I never went to traditional film school. I had this long, circuitous route to get to what I’m doing. I started as a theater actor, then I went to photography and started doing experimental work, but everything as a solo artist. The most important work of the film, making the process of the acting, is obstructed at every turn by the process of making it. You’re out of order. In theater, you at least get to play a story from beginning to end and feel it out. You’re at scene 35 on the first day and like, “What’s happened before this? Where am I emotionally?” And then you’ve got to do it 40 times with the camera in different positions and act like nobody else is there. The whole thing is so hard, unless you’re Meryl Streep! But if you’re not working with Meryl Streep, what do you do as a director? I need real people on screen.

My second feature, My Effortless Brilliance, was a total experiment. I came up with these characters in my head and tried to cast them from a pretty small pool of actors. They were nothing like the characters. I realized, “What if you did it the other way? What if you had a person you wanted to work with…” That was where I started with that idea, and all I cared about was to make it feel like a documentary. I wanted you to turn the TV on and be like, “What am I watching? Am I in these people’s lives?” And people have said they’ve had that experience where they’ll turn it on in the middle of Showtime and have no idea what they’re watching but that it feels like a documentary. Which is like, “Yes! That’s what I meant.”

And then I honed it with Humpday. Once I knew I could work in that way, I upped the stakes. I’ll bring in a few lights. I had said, “No lights! Me and another camera operator with tiny cameras, a boom op, that’s it.” I eliminated the crew. But that was where I came up with that initial impulse, to make it feel really real. If the character fits the actor like a glove because it’s half them or three-quarters them and they’ve developed it with me…I want real humans.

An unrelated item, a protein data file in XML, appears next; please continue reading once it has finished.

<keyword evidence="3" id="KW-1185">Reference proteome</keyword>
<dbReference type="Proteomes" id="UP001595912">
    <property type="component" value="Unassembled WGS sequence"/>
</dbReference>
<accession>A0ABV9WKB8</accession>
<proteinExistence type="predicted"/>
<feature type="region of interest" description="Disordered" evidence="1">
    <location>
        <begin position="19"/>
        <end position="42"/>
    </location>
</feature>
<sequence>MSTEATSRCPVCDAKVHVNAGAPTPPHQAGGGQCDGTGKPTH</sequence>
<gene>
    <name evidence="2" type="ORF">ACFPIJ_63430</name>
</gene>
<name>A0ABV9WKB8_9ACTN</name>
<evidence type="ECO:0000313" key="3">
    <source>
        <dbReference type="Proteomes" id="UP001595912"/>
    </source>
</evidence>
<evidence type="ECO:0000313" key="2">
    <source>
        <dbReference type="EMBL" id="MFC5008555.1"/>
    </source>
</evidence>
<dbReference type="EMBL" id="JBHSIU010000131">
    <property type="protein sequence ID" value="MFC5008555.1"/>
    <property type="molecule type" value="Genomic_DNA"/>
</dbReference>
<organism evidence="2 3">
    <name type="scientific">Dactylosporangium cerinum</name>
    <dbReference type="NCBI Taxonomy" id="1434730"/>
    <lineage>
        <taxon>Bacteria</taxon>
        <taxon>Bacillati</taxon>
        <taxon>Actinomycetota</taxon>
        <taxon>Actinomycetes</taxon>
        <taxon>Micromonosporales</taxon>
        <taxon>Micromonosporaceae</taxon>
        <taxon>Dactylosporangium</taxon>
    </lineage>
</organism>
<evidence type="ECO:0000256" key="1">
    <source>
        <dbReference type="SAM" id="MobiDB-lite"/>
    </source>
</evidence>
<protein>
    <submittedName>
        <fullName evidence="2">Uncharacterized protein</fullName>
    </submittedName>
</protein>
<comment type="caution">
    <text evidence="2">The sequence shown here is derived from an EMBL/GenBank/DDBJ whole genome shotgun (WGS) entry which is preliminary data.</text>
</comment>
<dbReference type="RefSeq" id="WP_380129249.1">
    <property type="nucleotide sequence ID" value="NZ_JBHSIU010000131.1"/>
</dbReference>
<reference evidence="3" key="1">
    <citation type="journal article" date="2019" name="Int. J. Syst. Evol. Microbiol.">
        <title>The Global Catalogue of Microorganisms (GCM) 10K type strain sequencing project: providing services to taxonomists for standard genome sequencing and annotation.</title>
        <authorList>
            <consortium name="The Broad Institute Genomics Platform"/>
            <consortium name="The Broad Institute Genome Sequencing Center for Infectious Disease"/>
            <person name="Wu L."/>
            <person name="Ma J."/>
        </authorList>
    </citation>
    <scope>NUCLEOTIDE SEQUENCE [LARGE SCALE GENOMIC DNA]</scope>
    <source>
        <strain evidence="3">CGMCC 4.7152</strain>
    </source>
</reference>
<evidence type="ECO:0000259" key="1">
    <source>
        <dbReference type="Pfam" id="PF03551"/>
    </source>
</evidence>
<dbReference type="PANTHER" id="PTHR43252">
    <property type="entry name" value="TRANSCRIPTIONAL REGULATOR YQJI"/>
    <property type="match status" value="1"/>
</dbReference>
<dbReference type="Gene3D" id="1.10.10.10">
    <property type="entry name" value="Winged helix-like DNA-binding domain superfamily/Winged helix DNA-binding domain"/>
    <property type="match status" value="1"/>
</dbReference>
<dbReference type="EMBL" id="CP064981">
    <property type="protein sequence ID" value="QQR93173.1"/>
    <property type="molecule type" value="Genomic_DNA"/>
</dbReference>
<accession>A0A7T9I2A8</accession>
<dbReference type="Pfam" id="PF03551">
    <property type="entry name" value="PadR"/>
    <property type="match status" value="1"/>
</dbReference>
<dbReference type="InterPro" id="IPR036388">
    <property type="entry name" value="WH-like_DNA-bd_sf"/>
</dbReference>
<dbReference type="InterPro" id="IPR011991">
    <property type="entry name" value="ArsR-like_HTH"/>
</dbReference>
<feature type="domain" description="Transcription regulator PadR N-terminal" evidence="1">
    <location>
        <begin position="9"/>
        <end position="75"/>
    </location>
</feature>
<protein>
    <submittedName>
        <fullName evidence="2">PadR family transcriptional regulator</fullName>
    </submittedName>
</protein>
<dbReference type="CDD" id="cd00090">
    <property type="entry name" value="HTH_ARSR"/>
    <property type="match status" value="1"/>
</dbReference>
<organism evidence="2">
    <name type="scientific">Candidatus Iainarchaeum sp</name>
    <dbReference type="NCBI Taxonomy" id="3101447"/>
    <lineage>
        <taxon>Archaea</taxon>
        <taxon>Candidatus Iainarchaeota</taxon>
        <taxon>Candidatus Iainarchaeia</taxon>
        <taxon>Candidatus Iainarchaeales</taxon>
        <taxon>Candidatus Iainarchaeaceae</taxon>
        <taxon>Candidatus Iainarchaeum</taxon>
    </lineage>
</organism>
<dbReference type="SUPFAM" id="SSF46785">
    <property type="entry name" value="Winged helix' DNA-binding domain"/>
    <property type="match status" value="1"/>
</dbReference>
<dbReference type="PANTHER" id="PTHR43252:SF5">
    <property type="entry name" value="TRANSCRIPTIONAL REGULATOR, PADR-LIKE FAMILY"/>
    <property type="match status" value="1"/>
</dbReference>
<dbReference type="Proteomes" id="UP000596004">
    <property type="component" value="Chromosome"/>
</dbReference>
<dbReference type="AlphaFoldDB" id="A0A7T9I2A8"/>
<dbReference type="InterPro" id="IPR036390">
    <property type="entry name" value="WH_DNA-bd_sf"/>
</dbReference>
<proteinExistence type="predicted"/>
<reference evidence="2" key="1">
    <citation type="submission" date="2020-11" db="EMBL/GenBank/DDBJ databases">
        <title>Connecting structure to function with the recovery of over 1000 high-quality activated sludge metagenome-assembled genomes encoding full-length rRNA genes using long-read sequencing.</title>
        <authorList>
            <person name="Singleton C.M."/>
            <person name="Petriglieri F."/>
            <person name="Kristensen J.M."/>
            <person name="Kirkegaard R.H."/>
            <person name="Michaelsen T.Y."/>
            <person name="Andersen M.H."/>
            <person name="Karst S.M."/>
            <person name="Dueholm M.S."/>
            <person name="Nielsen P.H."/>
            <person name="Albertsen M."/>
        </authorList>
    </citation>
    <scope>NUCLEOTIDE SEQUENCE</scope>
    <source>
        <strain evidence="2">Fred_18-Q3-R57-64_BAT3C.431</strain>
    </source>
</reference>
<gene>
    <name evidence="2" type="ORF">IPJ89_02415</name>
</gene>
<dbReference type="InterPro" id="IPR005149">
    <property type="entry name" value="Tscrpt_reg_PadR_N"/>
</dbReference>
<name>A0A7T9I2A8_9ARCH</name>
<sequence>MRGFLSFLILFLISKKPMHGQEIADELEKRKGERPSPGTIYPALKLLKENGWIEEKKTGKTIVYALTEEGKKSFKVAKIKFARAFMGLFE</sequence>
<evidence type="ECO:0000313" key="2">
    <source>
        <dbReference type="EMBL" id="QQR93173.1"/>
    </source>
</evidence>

I actually had that experience of picking up one of your movies and not missing a beat. I was late to my showtime of Your Sister’s Sister in the theater, but I didn’t feel like I was lost. Then a few years later I watched it at home from the beginning, which helped it make a little more sense. But I felt I had easily intuited what I had missed.

It’s funny because I want my movies to feel like you’re paratrooping into somebody’s life. We’re taking a little journey down the river of their life for a while, and then we leave again. I don’t like to tie things up too neatly at the end because I want you to get the sense that they’re continuing to live their lives, and who knows what’s going to happen in the future. But you just sort of paratrooped in a little bit later! [laughs]

On that note, there’s a line toward the end of the film where Jillian Bell’s character, Cynthia, takes a deep breath and says, “What a strange experience.” Is that line improvised or scripted? In a lot of ways, the line feels like it sums up where characters often net out at the end of your films.

That was all improvised! It’s all ordinary people going into crazy land, but yeah, ordinary people having weird dramas in their everyday lives. I mean, it can happen. I’ve heard stories of shit happening to random people that feel like…you couldn’t write that shit!